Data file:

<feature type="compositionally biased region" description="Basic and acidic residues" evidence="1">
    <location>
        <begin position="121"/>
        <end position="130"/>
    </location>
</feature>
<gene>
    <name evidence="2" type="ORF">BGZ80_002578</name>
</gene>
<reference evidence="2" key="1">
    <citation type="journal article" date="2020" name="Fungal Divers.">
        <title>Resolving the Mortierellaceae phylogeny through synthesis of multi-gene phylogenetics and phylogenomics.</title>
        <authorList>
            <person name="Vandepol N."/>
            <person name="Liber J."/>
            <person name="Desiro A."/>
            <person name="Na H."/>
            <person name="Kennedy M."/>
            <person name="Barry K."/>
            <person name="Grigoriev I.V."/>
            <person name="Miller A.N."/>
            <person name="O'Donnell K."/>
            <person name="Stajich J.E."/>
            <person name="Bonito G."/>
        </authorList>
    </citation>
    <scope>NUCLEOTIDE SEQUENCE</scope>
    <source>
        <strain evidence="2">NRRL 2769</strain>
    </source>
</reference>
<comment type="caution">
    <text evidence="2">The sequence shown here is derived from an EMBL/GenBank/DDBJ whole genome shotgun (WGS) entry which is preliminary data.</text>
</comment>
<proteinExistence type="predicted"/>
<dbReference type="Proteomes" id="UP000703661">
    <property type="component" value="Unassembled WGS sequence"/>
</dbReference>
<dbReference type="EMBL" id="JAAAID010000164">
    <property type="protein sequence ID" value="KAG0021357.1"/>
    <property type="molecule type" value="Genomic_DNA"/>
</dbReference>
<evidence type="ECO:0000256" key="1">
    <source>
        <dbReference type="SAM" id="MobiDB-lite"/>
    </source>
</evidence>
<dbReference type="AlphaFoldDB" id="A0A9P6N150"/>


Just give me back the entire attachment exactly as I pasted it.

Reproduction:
<feature type="compositionally biased region" description="Basic and acidic residues" evidence="1">
    <location>
        <begin position="121"/>
        <end position="130"/>
    </location>
</feature>
<gene>
    <name evidence="2" type="ORF">BGZ80_002578</name>
</gene>
<reference evidence="2" key="1">
    <citation type="journal article" date="2020" name="Fungal Divers.">
        <title>Resolving the Mortierellaceae phylogeny through synthesis of multi-gene phylogenetics and phylogenomics.</title>
        <authorList>
            <person name="Vandepol N."/>
            <person name="Liber J."/>
            <person name="Desiro A."/>
            <person name="Na H."/>
            <person name="Kennedy M."/>
            <person name="Barry K."/>
            <person name="Grigoriev I.V."/>
            <person name="Miller A.N."/>
            <person name="O'Donnell K."/>
            <person name="Stajich J.E."/>
            <person name="Bonito G."/>
        </authorList>
    </citation>
    <scope>NUCLEOTIDE SEQUENCE</scope>
    <source>
        <strain evidence="2">NRRL 2769</strain>
    </source>
</reference>
<comment type="caution">
    <text evidence="2">The sequence shown here is derived from an EMBL/GenBank/DDBJ whole genome shotgun (WGS) entry which is preliminary data.</text>
</comment>
<proteinExistence type="predicted"/>
<dbReference type="Proteomes" id="UP000703661">
    <property type="component" value="Unassembled WGS sequence"/>
</dbReference>
<dbReference type="EMBL" id="JAAAID010000164">
    <property type="protein sequence ID" value="KAG0021357.1"/>
    <property type="molecule type" value="Genomic_DNA"/>
</dbReference>
<evidence type="ECO:0000256" key="1">
    <source>
        <dbReference type="SAM" id="MobiDB-lite"/>
    </source>
</evidence>
<dbReference type="AlphaFoldDB" id="A0A9P6N150"/>